Founded in 1992 with the mission of helping people and communities to help themselves, the F.B. Heron Foundation came into being during one of the greatest economic booms in U.S. history. The strong financial markets of the 1990s not only spurred rapid growth of Heron's asset base but also served to reinforce its focus on asset building and community economic development, given that so many Americans did not benefit from the wealth generated in the heated economy.
Faced with the challenges of making effective grants and managing a growing endowment, Heron's board of directors understood all too well that the scope of the social problems it sought to address required more significant resources than its mandated 5% payout. At a regularly scheduled meeting in 1996, Heron's board reviewed a particular investment manager's performance for what seemed like hours, leaving little time for program matters. This imbalance caused the board to step back and evaluate the effectiveness of the foundation.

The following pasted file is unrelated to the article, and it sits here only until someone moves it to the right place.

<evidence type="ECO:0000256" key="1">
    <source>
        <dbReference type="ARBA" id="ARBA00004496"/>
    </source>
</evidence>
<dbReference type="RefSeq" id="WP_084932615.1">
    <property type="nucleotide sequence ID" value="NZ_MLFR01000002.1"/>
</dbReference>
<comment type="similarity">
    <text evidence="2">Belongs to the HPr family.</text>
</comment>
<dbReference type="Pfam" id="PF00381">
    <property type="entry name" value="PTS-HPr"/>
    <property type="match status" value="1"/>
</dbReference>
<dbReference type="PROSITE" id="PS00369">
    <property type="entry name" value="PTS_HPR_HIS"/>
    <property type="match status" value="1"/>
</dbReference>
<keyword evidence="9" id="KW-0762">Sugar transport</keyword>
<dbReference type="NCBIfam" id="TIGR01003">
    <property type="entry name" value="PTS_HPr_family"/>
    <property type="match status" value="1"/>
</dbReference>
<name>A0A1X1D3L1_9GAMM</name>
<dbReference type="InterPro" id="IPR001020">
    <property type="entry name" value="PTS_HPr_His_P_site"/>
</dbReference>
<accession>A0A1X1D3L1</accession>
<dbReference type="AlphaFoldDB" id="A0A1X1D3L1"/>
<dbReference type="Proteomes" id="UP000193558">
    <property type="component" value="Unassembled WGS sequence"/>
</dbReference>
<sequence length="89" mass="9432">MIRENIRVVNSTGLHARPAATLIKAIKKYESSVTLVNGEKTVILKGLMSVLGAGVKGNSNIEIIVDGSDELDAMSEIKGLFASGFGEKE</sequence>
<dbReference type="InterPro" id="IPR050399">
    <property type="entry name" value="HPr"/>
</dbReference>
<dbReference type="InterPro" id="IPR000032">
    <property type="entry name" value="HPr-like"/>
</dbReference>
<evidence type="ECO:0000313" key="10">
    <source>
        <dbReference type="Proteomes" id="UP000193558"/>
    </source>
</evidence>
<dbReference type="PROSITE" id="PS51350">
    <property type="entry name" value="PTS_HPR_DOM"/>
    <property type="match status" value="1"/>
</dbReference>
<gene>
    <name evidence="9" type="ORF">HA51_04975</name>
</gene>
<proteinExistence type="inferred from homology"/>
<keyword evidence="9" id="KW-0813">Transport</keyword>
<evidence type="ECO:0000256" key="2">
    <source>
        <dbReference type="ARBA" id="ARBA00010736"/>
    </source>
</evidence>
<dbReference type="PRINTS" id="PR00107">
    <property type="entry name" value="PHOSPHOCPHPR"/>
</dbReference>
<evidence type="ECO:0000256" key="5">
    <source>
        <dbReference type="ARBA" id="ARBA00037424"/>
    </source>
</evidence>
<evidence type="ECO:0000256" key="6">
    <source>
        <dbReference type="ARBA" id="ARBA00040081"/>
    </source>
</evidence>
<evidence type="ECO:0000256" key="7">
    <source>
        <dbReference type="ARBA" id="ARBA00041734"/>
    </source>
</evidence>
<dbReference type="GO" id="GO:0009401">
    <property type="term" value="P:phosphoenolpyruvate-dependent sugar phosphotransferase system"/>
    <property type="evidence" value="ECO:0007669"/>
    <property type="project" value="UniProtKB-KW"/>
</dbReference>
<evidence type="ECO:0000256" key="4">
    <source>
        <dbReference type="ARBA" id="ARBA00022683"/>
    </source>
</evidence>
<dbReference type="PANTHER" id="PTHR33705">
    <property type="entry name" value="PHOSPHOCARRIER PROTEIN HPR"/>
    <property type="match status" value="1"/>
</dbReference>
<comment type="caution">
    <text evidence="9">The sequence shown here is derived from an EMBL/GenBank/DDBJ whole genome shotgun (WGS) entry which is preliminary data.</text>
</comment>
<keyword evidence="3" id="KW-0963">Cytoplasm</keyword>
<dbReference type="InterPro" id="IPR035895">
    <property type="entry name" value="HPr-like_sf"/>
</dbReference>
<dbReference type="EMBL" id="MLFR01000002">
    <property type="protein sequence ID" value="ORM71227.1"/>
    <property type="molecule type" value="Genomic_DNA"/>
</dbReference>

This case study explores the F.B. Heron Foundation's approach to mission-related investing.